The SCO on Friday called for closer coordination among the international community over terrorism's cross-border threat and sought comprehensive measures to intensify efforts against terrorism and its ideology and to eliminate the factors that promote it.
The Bishkek declaration adopted at the conclusion of the Shanghai Cooperation Organisation meeting, dwelt at length on terrorism, a key concern of India.
The member states - India, China, Russia, Kazakhstan, Kyrgyz Republic, Pakistan, Tajikistan and Uzbekistan - also expressed concern that the process of economic globalisation is being hindered by "growing unilateral protectionist policies and other challenges in international trade".
The declaration also said as the modern world continues to change rapidly, the global balance of forces is going through a reconfiguration, primarily due to emergence of new development centres in Asia.
The section pertaining to terrorism reflected India's concerns.
"The member states believe that increasing challenges and security threats that are becoming cross-border in their nature such as terrorism, the spread of terrorist and extremist ideology, including on the internet, returning foreign terrorist fighters, proliferation of the weapons of mass destruction, the risk of an arms race, unsettled regional and local conflicts undermining the international security system, illicit drug trafficking, organised crime, human trafficking, cybercrime, development imbalances, food market instability, climate change, lack of potable water and the spread of infectious diseases require special attention, close coordination and constructive cooperation of the entire international community," the declaration said.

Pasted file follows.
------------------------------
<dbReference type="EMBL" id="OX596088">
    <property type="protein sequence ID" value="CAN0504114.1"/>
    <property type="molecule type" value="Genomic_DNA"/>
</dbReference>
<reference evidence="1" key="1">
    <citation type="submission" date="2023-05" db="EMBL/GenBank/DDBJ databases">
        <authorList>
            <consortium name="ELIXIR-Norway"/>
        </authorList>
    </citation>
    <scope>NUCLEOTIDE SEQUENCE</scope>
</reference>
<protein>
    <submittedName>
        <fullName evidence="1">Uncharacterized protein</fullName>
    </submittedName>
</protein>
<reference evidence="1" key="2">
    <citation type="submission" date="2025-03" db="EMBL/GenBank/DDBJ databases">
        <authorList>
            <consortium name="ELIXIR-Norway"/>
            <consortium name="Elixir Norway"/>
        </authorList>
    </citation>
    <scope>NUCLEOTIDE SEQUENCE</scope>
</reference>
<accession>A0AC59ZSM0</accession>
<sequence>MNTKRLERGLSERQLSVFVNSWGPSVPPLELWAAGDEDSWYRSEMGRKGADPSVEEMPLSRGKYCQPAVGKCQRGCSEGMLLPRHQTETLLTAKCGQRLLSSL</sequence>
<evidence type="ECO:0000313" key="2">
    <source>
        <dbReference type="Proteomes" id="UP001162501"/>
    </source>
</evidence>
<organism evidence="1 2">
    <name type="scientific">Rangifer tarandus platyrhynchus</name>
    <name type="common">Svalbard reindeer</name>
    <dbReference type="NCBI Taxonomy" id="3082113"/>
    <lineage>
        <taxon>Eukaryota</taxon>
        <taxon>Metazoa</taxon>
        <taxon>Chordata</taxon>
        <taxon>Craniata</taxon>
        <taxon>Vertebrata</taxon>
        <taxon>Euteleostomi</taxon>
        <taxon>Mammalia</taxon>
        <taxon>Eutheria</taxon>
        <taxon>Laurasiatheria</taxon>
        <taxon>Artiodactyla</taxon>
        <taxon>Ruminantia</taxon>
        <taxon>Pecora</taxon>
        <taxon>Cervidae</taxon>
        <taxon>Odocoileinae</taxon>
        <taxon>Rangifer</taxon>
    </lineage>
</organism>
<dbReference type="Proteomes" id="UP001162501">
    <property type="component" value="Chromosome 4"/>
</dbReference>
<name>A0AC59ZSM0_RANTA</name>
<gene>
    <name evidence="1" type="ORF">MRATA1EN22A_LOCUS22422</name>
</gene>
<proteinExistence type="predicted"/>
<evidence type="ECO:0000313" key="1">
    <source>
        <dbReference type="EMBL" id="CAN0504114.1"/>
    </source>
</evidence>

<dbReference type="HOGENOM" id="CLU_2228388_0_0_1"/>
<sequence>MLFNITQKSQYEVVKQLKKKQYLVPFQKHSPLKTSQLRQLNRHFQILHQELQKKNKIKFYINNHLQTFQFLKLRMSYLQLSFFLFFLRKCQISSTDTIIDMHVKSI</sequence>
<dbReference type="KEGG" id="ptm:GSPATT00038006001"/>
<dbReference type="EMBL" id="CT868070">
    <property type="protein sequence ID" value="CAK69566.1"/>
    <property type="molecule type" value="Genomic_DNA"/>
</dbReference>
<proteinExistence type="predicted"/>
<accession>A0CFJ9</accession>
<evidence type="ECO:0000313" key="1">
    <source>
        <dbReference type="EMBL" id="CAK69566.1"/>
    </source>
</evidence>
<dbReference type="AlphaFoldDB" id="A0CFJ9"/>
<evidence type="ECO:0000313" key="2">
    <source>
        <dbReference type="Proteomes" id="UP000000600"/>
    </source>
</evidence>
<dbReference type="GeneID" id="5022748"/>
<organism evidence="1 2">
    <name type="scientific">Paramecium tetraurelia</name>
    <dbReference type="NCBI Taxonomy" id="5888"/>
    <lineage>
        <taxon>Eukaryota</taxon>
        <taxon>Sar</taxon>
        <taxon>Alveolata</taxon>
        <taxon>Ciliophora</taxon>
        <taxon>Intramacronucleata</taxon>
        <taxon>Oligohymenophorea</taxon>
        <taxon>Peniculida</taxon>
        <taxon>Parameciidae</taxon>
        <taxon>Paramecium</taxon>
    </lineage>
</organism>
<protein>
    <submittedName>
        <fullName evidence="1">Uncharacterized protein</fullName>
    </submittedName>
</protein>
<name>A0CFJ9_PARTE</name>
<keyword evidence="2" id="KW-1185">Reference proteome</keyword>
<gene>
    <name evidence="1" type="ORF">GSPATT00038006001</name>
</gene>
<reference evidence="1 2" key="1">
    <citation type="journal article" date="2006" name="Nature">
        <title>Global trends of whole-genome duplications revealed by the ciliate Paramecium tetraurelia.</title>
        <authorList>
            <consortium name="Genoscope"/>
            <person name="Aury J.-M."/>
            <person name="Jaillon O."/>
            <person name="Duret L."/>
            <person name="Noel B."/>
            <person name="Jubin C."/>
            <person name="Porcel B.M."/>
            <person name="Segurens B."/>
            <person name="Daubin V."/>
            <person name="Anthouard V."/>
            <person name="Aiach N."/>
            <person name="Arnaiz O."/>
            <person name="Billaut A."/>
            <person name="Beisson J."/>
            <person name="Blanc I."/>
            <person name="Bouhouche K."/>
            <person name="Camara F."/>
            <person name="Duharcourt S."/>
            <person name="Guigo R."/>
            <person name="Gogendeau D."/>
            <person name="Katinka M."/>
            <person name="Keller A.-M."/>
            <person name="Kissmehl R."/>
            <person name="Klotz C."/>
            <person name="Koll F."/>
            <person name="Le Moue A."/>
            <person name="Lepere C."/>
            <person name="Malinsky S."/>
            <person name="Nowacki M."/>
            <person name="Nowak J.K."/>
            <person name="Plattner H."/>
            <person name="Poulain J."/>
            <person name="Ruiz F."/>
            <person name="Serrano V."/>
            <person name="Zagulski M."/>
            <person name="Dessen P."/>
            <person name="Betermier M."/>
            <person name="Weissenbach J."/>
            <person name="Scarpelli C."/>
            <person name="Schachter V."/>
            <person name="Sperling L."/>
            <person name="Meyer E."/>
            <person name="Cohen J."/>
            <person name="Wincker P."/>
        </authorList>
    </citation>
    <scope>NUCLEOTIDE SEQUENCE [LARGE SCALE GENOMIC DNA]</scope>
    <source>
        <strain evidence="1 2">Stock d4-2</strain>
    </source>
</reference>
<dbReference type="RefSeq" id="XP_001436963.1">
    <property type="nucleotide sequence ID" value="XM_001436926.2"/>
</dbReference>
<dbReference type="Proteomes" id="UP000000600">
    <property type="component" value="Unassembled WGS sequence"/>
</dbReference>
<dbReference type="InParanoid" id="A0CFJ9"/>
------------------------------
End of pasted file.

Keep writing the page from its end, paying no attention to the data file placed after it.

Stressing that the member states "condemn terrorism in all its forms and manifestations", it called to promote global cooperation in combating it "with the central role of the UN", especially Security Council resolutions and the UN Global Counter-Terrorism Strategy, and in line with the principles of international law.
The SCO members also called for consensus on adopting the Comprehensive Convention on International Terrorism.
Underlining "that acts of terrorism and extremism cannot be justified", SCO members termed it key to "intensify efforts against terrorism and its ideology, as well as to determine and eliminate the factors and conditions that promote terrorism and extremism".
They however termed "interfering in other countries' domestic affairs under the pretext of fighting terrorism and extremism as well as using terrorist, extremist and radical groups to achieve one's own mercenary ends" as "unacceptable".
The SCO also marked, as a priority, joint global efforts to "counter the attempts to involve young people in the activities of terrorist, separatist and extremist groups".
On Afghanistan, they supported the efforts of the government and people of the country aimed at restoring peace, economic development, countering terrorism, extremism and drug crime.
The declaration also sought "consistent strengthening of the multilateral trading system based on the rules of the World Trade Organisation (WTO), and through opposition to the fragmentation of global trade and trade protectionism in all its forms". "Unilateral protectionist actions" in violation of WTO rules and regulations undermine the multilateral trade system and threaten the world economy and trade, they warned.
(This story has not been edited by Business Standard staff and is auto-generated from a syndicated feed.)